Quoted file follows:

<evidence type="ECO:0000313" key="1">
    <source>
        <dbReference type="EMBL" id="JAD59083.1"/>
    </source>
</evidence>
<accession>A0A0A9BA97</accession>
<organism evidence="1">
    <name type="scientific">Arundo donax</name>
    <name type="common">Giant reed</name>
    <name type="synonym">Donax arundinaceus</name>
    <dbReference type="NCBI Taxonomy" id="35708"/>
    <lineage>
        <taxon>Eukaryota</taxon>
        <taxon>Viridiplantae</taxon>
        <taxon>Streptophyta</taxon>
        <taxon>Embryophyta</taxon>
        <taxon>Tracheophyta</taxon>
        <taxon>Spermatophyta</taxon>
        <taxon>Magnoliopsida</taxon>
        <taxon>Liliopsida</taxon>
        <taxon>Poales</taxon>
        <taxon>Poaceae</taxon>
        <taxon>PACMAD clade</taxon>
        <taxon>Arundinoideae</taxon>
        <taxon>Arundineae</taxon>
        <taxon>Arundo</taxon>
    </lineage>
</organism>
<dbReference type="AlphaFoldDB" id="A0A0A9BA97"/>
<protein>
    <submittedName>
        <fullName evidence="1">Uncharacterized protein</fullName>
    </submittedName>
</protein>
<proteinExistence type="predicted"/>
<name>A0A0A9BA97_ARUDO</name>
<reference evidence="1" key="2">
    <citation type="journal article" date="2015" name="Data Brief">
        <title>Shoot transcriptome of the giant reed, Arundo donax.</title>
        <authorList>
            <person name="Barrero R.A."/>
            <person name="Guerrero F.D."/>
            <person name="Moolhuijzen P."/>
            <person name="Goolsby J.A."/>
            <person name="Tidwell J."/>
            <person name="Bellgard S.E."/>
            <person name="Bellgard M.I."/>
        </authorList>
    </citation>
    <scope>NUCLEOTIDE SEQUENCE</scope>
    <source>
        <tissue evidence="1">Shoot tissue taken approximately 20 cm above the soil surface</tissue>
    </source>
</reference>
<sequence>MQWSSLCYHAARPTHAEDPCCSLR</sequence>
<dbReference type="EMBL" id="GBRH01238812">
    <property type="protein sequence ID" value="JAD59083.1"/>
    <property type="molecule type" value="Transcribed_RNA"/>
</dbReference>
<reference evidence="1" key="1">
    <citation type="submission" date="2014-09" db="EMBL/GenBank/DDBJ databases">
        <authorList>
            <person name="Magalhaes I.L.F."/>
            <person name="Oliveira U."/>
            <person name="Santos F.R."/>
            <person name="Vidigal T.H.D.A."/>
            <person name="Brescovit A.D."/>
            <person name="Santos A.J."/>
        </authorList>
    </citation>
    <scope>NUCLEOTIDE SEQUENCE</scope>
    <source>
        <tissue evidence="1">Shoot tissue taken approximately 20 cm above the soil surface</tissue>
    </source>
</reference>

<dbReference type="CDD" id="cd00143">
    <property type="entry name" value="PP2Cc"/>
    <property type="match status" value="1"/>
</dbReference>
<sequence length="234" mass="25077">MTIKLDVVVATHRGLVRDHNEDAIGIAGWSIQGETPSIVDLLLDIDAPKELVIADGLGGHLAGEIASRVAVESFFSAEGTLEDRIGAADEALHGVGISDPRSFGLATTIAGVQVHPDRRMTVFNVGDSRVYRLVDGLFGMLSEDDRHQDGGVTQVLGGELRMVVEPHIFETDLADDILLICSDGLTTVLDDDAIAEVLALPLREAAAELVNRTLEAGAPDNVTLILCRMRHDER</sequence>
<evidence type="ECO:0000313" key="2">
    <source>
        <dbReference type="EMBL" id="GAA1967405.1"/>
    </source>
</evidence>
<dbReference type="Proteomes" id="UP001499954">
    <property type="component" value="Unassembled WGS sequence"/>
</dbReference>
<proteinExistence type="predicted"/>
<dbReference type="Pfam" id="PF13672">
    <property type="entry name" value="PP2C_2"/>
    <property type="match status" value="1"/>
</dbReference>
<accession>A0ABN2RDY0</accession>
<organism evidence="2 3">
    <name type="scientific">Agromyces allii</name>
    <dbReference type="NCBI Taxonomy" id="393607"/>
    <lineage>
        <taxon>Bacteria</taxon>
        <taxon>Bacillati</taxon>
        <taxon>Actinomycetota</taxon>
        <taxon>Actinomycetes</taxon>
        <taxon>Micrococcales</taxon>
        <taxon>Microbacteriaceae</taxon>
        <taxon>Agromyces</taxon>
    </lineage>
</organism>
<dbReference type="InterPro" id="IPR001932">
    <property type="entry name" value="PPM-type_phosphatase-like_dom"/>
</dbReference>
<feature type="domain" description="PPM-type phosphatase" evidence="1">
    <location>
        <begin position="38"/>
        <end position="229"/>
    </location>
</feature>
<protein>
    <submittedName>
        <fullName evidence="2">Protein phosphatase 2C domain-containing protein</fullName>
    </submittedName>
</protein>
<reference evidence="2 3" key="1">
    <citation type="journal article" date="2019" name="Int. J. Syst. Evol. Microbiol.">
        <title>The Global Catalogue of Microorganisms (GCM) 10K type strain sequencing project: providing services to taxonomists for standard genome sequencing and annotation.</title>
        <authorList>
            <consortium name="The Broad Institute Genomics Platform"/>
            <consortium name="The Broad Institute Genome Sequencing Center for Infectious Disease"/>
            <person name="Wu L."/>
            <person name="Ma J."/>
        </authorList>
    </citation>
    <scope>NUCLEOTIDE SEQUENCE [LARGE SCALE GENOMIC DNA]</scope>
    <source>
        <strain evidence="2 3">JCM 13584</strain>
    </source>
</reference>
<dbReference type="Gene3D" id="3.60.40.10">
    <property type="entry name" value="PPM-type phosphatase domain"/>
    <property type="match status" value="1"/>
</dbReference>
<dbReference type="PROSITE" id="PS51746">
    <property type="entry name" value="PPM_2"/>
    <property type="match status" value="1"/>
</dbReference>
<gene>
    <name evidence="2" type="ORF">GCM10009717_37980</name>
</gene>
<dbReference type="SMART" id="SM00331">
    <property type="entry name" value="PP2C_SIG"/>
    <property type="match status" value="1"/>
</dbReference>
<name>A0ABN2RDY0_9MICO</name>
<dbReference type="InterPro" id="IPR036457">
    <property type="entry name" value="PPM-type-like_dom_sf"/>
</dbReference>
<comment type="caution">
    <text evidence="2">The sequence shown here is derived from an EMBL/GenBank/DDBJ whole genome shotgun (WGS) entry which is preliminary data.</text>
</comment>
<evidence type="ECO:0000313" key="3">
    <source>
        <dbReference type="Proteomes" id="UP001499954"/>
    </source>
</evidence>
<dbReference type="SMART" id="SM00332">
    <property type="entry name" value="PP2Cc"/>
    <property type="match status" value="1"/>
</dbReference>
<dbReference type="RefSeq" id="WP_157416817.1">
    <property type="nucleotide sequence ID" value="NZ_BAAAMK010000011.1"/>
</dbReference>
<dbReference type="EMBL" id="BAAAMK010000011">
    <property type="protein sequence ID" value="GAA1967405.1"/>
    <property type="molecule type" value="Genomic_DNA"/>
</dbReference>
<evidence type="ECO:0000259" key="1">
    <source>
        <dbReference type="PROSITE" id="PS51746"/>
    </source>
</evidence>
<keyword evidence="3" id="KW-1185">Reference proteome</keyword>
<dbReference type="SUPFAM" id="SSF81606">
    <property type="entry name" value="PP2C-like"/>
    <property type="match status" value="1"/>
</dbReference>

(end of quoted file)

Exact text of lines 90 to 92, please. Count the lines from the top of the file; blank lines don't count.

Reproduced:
<dbReference type="Pfam" id="PF13672">
    <property type="entry name" value="PP2C_2"/>
    <property type="match status" value="1"/>